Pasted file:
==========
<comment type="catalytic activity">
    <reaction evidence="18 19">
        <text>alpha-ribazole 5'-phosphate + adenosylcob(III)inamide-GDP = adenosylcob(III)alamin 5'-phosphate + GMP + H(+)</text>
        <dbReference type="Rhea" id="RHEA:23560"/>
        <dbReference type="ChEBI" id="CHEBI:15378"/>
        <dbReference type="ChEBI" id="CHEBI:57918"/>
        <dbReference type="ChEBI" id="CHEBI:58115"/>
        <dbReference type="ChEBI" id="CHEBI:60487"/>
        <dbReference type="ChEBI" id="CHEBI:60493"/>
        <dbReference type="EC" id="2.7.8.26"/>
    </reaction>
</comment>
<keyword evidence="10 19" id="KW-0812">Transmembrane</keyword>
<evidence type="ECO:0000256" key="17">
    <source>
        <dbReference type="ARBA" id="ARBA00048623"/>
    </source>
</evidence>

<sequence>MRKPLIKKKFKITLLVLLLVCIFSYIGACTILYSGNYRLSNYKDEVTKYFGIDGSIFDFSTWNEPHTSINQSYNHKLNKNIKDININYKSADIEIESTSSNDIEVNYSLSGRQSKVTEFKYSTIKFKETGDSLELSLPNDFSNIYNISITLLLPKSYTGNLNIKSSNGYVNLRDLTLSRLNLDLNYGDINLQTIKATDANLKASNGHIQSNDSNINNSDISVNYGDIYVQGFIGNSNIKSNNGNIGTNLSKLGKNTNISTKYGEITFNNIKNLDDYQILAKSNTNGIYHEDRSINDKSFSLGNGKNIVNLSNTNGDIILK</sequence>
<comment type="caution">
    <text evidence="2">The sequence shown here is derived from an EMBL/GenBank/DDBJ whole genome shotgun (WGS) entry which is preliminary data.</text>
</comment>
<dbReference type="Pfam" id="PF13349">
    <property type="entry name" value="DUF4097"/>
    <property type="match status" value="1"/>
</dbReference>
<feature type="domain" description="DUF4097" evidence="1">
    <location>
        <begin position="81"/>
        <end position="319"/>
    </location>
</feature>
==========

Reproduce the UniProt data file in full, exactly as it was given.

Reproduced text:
<comment type="catalytic activity">
    <reaction evidence="18 19">
        <text>alpha-ribazole 5'-phosphate + adenosylcob(III)inamide-GDP = adenosylcob(III)alamin 5'-phosphate + GMP + H(+)</text>
        <dbReference type="Rhea" id="RHEA:23560"/>
        <dbReference type="ChEBI" id="CHEBI:15378"/>
        <dbReference type="ChEBI" id="CHEBI:57918"/>
        <dbReference type="ChEBI" id="CHEBI:58115"/>
        <dbReference type="ChEBI" id="CHEBI:60487"/>
        <dbReference type="ChEBI" id="CHEBI:60493"/>
        <dbReference type="EC" id="2.7.8.26"/>
    </reaction>
</comment>
<keyword evidence="10 19" id="KW-0812">Transmembrane</keyword>
<evidence type="ECO:0000256" key="17">
    <source>
        <dbReference type="ARBA" id="ARBA00048623"/>
    </source>
</evidence>

<sequence>MRKPLIKKKFKITLLVLLLVCIFSYIGACTILYSGNYRLSNYKDEVTKYFGIDGSIFDFSTWNEPHTSINQSYNHKLNKNIKDININYKSADIEIESTSSNDIEVNYSLSGRQSKVTEFKYSTIKFKETGDSLELSLPNDFSNIYNISITLLLPKSYTGNLNIKSSNGYVNLRDLTLSRLNLDLNYGDINLQTIKATDANLKASNGHIQSNDSNINNSDISVNYGDIYVQGFIGNSNIKSNNGNIGTNLSKLGKNTNISTKYGEITFNNIKNLDDYQILAKSNTNGIYHEDRSINDKSFSLGNGKNIVNLSNTNGDIILK</sequence>
<comment type="caution">
    <text evidence="2">The sequence shown here is derived from an EMBL/GenBank/DDBJ whole genome shotgun (WGS) entry which is preliminary data.</text>
</comment>
<dbReference type="Pfam" id="PF13349">
    <property type="entry name" value="DUF4097"/>
    <property type="match status" value="1"/>
</dbReference>
<feature type="domain" description="DUF4097" evidence="1">
    <location>
        <begin position="81"/>
        <end position="319"/>
    </location>
</feature>